BREAKING: American Cancer Society Issues New Mammogram Guidelines

The American Cancer Society (ACS) has just released updated recommendations on mammograms – a move that is sure to add to the debate about at what age, and how frequently, women should get the potentially life-saving procedure.

The guidelines, published in the Journal of the American Medical Association (JAMA), said that women can start getting annual mammograms at age 45. Previously, the ACS said that women can start getting annual mammograms at age 40.

Under the new recommendations, the cancer society said that annual mammograms continue until age 54. After that, they said, women could have mammograms every two years.

All the guidelines are for women who have no high risks for breast cancer – i.e. a family history of the disease or a genetic mutation known as the “breast cancer gene.”

Additionally, the ACS said that they had found no benefits in a clinical breast exam, which involves health-care practitioners feeling for lumps, if there has been no abnormality in the breasts.

The new guidelines are the latest addition to an ongoing debate about the efficacy of mammograms. Previously, the government-appointed U.S. Preventive Service Task Force had recommended that mammograms begin at age 50 and that they be done every two years. With its new guidelines, the ACS moves closer to that recommendation.

Advocates of women getting fewer mammograms say that the test is not perfect and that it can lead to false positives involving unnecessary biopsies. They also say that the procedure may uncover some cancers that may not be life-threatening and that women may be “overtreated” as a result.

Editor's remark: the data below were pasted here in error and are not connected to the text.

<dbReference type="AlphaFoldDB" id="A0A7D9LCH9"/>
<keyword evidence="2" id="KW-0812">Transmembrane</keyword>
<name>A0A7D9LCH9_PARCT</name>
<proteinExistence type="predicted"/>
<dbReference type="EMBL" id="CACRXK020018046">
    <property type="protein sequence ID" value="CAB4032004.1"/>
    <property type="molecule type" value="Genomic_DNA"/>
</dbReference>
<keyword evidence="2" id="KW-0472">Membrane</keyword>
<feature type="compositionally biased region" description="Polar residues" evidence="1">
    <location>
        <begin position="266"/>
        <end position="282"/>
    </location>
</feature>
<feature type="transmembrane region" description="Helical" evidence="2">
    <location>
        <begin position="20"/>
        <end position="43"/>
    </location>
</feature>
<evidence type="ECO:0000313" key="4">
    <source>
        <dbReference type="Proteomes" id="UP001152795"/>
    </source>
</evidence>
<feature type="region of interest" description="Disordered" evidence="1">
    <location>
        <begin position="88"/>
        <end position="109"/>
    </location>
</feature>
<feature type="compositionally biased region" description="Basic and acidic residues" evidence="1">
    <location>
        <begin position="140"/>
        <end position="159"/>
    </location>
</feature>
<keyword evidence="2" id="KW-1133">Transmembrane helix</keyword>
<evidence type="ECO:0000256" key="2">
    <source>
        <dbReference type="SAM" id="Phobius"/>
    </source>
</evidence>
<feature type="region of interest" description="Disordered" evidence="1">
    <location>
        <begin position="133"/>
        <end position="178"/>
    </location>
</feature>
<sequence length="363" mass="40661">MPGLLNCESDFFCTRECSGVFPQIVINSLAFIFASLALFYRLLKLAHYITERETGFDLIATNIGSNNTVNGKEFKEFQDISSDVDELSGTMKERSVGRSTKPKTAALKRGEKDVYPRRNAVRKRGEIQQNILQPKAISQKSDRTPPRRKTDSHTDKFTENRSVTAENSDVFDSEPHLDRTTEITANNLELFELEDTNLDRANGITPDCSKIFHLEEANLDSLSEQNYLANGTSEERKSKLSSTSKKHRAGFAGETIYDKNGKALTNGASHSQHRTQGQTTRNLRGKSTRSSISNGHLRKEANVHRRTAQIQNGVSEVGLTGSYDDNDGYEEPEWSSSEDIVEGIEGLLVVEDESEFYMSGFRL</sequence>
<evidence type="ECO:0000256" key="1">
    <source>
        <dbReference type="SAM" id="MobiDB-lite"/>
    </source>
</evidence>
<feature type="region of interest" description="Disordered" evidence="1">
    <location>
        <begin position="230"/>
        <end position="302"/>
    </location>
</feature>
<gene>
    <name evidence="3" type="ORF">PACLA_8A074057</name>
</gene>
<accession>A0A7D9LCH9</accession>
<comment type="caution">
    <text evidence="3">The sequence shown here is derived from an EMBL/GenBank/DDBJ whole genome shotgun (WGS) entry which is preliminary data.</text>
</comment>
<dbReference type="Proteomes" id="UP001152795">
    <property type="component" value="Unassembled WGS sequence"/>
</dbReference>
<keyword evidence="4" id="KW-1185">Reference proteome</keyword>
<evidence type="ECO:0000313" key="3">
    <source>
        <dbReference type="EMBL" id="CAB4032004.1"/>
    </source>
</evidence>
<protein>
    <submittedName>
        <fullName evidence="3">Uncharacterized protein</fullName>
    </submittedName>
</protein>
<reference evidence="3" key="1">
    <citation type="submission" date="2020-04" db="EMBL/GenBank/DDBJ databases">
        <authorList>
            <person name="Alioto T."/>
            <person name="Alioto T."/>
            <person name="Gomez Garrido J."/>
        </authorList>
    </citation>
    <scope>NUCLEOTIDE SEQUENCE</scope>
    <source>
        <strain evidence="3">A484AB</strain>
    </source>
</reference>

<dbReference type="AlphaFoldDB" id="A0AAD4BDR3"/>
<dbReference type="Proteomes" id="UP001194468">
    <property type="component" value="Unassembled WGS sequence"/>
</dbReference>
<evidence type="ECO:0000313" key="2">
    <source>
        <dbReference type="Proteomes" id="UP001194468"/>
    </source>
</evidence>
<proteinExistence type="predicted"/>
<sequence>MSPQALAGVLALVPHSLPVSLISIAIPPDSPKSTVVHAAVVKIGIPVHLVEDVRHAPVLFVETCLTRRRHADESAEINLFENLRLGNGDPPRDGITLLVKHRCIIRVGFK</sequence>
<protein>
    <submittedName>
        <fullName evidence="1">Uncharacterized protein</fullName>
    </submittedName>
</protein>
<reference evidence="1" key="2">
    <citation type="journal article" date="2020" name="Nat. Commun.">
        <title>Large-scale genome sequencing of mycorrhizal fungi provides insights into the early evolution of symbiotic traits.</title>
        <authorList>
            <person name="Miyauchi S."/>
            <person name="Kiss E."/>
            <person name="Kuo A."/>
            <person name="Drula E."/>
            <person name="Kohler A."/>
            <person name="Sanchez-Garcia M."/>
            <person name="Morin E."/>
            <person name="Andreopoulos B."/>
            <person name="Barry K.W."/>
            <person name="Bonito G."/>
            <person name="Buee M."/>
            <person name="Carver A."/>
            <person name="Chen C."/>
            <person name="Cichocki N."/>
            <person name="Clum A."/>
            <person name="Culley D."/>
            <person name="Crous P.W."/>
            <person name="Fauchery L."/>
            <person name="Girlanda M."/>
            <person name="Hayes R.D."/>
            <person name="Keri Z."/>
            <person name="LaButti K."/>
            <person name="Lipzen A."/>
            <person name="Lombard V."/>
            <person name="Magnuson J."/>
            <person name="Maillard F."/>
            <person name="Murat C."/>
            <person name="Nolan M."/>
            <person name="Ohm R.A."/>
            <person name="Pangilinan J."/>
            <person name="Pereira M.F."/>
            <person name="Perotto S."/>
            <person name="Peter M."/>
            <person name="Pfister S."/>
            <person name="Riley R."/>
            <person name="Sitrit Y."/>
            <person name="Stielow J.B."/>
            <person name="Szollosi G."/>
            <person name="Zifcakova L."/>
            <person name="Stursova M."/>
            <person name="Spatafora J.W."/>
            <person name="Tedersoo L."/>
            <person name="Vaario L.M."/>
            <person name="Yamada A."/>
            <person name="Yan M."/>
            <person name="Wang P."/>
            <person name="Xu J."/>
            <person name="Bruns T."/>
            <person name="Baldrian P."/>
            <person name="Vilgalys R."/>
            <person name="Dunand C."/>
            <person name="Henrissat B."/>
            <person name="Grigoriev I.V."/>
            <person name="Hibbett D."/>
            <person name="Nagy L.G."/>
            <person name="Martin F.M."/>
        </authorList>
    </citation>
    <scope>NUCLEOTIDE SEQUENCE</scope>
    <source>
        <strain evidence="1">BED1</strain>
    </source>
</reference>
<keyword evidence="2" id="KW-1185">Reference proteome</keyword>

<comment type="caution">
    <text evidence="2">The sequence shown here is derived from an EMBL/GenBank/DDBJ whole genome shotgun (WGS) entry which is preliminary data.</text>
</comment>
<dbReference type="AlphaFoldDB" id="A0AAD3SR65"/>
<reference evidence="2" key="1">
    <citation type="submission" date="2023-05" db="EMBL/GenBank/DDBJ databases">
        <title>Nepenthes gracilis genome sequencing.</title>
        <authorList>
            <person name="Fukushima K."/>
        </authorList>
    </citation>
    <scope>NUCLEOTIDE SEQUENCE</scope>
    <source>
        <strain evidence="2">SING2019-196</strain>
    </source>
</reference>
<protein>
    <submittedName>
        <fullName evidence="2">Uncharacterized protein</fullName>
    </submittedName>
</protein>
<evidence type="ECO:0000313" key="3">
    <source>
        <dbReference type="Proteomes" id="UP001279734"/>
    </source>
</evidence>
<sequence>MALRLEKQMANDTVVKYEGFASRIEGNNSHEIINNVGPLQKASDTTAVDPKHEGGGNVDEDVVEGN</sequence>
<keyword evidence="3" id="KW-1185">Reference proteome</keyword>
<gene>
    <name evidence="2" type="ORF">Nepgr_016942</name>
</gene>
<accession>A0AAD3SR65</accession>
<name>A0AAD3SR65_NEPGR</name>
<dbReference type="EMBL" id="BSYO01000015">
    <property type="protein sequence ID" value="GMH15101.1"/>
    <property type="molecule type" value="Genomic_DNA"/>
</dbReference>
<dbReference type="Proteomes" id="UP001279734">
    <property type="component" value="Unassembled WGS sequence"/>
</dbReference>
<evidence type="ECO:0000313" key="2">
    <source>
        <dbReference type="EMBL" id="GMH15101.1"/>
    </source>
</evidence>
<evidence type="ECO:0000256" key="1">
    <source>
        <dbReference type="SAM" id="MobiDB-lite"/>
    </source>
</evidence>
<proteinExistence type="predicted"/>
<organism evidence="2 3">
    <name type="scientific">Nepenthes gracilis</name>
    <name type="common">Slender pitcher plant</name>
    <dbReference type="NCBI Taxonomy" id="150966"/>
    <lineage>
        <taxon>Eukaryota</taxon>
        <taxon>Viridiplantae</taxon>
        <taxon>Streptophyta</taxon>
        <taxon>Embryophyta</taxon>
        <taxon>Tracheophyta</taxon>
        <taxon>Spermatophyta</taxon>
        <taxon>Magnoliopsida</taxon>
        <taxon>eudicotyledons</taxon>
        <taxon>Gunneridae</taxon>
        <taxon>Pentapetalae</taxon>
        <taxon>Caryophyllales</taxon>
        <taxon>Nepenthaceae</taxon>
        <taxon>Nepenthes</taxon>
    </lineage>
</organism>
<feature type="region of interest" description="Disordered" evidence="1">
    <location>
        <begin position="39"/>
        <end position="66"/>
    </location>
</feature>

Specifically, the ACS guidelines recommend:

0-44 Should have opportunity for annual mammograms

45-54 Annual mammogram screening

55+ Mammograms every two years/or have an opportunity to get an annual mammogram

Past 55 Women should continue screening as long as their overall health is good and they have a life expectancy of 10 years or more.

The nonprofit Susan G. Komen Foundation, an advocate for more frequent mammograms, said that the ongoing debate about the procedure ignores the fact that about one third of women who should be screened don’t have access “because of economic and other barriers.”

The organization, in a statement, called for development of better mammogram techniques.

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